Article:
Small-area estimation—the practice of estimating rates or means for a large number of small geographic areas—is a big statistical problem. Jiming Jiang, Thuan Nguyen, and J. Sunil Rao tackle this problem in “Best Predictive Small-Area Estimation” via an innovative method that combines two modeling approaches.
The authors consider prediction of the fixed parameters in two popular small-area models—the Fay-Herriot model and the nested-error regression model—deriving the so-called best predictive estimator (BPE) of the fixed parameters for each model. The BPEs are used to define a new procedure called observed best prediction (OBP) that is argued to be superior to empirical best linear unbiased prediction (EBLUP) using theoretical derivations and empirical studies.
The performance of observed best prediction is shown to be comparable to that of empirical best linear unbiased prediction when the model is correctly specified and the number of small areas is large. The advantage of the new approach is that OBP outperforms EBLUP when the underlying model is mis-specified. The authors provide theory for observed best prediction and illustrate their approach with data on kidney transplant graft failure rates from 23 hospitals.
It is unlikely these days that the acronym “IPOD” conjures up the phrase “iterative procedure for outlier detection.” However, that is the name given by Yiyuan She and Art Owen to the penalty-based outlier detection method studied in “Outlier Detection Using Nonconvex Penalized Regression.”
Take a regression model Y = XB + E; add a mean-shift parameter for each observation; and fit the resulting highly over-parameterized model using a hard-thresholding, penalty-based regression method. What you get is the authors’ Θ-IPOD procedure (iterative procedure for outlier detection based on a thresholding rule Θ). The method has one tuning parameter to be selected that handles both the tasks of outlier identification and regression coefficient estimation. In effect, the method performs variable selection on the combined model regression coefficient vector and mean-shift parameters vector, thus identifying a model that is robust to outliers.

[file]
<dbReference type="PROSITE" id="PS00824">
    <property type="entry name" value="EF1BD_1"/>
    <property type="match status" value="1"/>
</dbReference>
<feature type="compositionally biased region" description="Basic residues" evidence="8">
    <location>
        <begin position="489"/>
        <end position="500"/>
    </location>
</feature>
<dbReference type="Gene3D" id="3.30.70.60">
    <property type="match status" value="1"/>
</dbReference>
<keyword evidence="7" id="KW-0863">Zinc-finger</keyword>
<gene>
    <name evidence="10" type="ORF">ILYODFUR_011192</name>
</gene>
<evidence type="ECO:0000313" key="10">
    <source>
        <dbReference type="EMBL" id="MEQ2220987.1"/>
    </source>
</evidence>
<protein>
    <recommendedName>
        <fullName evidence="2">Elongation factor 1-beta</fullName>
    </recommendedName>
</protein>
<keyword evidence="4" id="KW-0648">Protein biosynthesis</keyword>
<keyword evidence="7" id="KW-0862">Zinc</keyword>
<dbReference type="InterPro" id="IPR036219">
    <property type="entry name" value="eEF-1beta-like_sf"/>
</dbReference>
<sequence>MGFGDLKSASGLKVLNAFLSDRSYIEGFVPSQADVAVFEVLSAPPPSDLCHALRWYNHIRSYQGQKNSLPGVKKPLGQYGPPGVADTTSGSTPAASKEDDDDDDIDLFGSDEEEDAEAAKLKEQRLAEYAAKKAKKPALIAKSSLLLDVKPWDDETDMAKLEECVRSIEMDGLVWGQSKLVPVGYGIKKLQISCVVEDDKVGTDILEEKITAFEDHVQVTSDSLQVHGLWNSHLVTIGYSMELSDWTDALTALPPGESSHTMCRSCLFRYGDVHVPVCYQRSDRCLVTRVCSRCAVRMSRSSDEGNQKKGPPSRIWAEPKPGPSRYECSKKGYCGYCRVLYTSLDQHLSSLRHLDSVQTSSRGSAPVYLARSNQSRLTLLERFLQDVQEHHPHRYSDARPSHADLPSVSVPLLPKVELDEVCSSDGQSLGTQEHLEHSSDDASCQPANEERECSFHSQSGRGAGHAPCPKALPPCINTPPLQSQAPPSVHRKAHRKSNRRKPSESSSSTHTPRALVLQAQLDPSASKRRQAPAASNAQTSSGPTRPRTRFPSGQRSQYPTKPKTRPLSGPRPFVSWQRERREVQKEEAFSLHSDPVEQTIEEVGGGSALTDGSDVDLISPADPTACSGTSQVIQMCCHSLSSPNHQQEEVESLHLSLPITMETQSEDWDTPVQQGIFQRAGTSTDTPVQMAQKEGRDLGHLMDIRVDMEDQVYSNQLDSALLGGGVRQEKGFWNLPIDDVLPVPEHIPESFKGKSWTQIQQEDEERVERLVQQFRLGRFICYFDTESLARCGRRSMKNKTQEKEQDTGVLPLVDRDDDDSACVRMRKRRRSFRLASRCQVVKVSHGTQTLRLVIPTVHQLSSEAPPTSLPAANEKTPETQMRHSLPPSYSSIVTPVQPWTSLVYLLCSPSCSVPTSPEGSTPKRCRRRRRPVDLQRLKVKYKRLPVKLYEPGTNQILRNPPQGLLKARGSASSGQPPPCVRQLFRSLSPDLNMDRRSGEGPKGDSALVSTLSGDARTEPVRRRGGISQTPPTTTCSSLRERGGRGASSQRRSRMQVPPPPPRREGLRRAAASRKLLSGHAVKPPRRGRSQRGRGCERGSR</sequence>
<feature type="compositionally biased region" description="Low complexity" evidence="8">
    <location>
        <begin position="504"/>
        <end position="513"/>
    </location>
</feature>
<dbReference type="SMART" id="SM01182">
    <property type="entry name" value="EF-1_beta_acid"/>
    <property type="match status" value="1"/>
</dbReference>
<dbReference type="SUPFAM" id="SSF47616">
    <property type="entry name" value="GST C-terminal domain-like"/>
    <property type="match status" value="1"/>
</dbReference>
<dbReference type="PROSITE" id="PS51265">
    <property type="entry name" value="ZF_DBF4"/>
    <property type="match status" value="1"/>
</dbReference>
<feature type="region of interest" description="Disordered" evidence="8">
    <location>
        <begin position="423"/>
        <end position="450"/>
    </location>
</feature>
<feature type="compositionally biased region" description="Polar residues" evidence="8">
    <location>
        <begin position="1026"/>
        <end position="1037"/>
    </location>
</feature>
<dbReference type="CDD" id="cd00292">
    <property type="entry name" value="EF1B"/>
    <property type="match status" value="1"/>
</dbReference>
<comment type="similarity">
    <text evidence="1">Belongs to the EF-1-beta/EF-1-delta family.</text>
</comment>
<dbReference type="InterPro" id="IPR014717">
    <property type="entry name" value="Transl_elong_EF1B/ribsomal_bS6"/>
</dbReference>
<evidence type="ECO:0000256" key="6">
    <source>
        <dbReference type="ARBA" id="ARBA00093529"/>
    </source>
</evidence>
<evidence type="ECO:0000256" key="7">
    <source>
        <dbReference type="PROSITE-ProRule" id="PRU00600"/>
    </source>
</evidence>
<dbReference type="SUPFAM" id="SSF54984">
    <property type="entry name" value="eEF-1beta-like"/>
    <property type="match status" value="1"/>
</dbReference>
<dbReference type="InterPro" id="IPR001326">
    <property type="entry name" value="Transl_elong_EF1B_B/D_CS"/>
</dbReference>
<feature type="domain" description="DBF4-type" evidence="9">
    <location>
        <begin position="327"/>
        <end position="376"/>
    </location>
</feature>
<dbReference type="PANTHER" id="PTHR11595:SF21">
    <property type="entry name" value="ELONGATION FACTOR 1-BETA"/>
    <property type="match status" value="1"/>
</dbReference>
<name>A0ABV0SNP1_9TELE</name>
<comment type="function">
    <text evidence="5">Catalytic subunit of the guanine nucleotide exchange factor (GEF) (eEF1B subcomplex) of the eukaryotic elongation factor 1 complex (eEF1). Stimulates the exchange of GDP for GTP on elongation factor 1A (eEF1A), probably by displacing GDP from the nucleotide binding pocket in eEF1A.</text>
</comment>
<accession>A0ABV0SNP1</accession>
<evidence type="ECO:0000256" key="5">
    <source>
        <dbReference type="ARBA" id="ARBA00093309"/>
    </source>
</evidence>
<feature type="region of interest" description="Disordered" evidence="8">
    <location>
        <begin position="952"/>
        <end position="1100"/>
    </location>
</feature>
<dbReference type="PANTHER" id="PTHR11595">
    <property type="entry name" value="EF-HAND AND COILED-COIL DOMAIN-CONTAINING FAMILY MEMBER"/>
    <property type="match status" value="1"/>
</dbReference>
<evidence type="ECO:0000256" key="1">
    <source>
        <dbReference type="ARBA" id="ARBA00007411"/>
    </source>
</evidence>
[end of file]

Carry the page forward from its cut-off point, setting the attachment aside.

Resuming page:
Θ-IPOD methodology extends to high-dimensional modeling with p >> n, provided both the coefficient vector is sparse and outliers are rare. While the method gives impressive performance in Monte Carlo studies and proves itself worthy on a number of well-studied real data sets, the authors caution that their method, like others to which they compare, depends on having a preliminary robust fit. Although the Θ-IPOD iterations are shown to be very fast (O(np) at most compared to O(np^2) for standard competing algorithms), the speed of obtaining the preliminary robust fit in n+p dimensions is a limiting factor.
The June issue also includes a Review article on forecasting. Ideally, forecasts ought to be probabilistic, taking the form of probability distributions over future quantities or events. However, many situations still require single-valued point forecasts. Tilmann Gneiting, in “Making and Evaluating Point Forecasts,” discusses approaches for comparing and assessing point forecasts. The article introduces scoring functions and develops the ideas of consistency and elicitability for such functions. After a series of examples, the article closes by arguing for a change in current point forecasting practice, so that either a scoring function is specified ex ante or an elicitable target function is named.
The Review section also includes the usual slate of informative book reviews. View a full list of articles and a list of the books under review. ASA members can access JASA online for free by logging in through Members Only and clicking “My Publications.”